Wednesday

20th Nov 2019

MEPs call for emissions trading reform to start in 2019

  • The carbon market is suffering from a glut of allowances (Photo: EUobserver)

The environment committee of the European Parliament on Tuesday (24 February) voted to introduce a market mechanism for the EU's struggling emissions trading system at the end of 2018.

The date was the subject of much wrangling among MEPs and national governments with European Commission having originally proposed 2021.

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A majority voted to adopt a deal that was struck by the two largest political groups saying that “market stability reserve is established in 2018 and shall operate by 31 December 2018”.

The Green group, which wanted an earlier year, criticised the deal saying MEPs had caved into pressure from energy intensive companies.

The market intervention would regulate the number of allowances in the carbon market, which is currently suffering from a glut, driving down prices.

The low price means companies have little incentive to look for cleaner energy alternatives.

On Monday, environment ministers from eight EU countries, including the UK and Germany, signed a letter calling for a 2017 starting date.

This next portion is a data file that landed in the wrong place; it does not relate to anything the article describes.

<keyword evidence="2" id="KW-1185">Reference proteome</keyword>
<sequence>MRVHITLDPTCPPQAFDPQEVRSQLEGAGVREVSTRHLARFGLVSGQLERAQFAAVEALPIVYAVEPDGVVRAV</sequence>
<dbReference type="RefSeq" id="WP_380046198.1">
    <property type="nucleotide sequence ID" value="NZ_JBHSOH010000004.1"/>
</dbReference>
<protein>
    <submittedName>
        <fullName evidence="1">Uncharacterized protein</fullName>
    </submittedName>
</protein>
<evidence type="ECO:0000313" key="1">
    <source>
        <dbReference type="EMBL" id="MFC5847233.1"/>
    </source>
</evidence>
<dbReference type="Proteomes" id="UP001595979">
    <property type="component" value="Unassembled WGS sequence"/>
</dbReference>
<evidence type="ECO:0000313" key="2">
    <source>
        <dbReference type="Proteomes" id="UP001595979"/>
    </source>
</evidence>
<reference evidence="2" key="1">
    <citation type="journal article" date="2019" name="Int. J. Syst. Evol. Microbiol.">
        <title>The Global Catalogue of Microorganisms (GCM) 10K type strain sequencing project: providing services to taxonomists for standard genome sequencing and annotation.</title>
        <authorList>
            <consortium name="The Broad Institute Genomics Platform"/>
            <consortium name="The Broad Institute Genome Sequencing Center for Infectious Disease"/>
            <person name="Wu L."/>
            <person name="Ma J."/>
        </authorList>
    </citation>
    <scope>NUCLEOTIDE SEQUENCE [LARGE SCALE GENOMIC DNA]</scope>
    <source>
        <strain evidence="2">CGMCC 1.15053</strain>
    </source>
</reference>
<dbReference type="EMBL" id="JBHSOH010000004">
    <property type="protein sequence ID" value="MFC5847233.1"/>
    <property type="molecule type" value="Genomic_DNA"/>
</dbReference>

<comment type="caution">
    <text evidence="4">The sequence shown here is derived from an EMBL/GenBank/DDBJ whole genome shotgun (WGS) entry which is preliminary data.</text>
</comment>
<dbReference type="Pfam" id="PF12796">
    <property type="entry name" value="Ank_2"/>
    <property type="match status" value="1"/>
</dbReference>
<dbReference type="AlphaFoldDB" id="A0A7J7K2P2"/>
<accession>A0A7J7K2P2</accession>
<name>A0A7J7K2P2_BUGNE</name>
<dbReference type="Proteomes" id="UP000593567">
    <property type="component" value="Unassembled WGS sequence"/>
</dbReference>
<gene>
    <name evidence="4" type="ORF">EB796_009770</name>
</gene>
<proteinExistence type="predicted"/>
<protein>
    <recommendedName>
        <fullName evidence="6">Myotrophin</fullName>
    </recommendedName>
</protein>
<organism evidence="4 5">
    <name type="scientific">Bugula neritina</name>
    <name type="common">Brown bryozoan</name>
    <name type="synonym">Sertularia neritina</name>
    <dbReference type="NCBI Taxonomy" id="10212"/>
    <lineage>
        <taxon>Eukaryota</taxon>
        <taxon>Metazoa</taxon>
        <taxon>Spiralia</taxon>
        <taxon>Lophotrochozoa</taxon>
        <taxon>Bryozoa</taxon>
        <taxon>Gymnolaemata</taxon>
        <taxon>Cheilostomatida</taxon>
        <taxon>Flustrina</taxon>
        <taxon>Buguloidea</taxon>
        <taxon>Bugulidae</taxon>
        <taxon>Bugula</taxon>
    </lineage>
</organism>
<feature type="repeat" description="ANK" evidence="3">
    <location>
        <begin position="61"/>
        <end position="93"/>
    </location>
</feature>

But there is a “blocking minority” opposed to an earlier date, said one EU contact.

According to carbon price analyst Stig Schjolset, the fact that there is political consensus about the need for a market stability reserve is more siginificant than its start date.

“It's obviously good to start as soon as possible, but whether the final compromise will be 2018 or 2019, doesn't really make a huge difference according to our model”, said Schjolset in a briefing to a group of journalists last Friday (20 February).

“The most important thing is that we will get an MSR in one shape or the other. Without the MSR, this market would be dead, with very low prices for the next ten to fifteen years.”

Representatives from the member states, European Commission and parliament will now continue negotiations on the date, with the final deal needing backing of the both the council and the European Parliament.

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The answers of Romanian's new commissioner-designate for transport, Adina-Ioana Vălean, did not manage to convince MEPs from the Greens group, who will ask her additional questions concerning environment and consumer rights.

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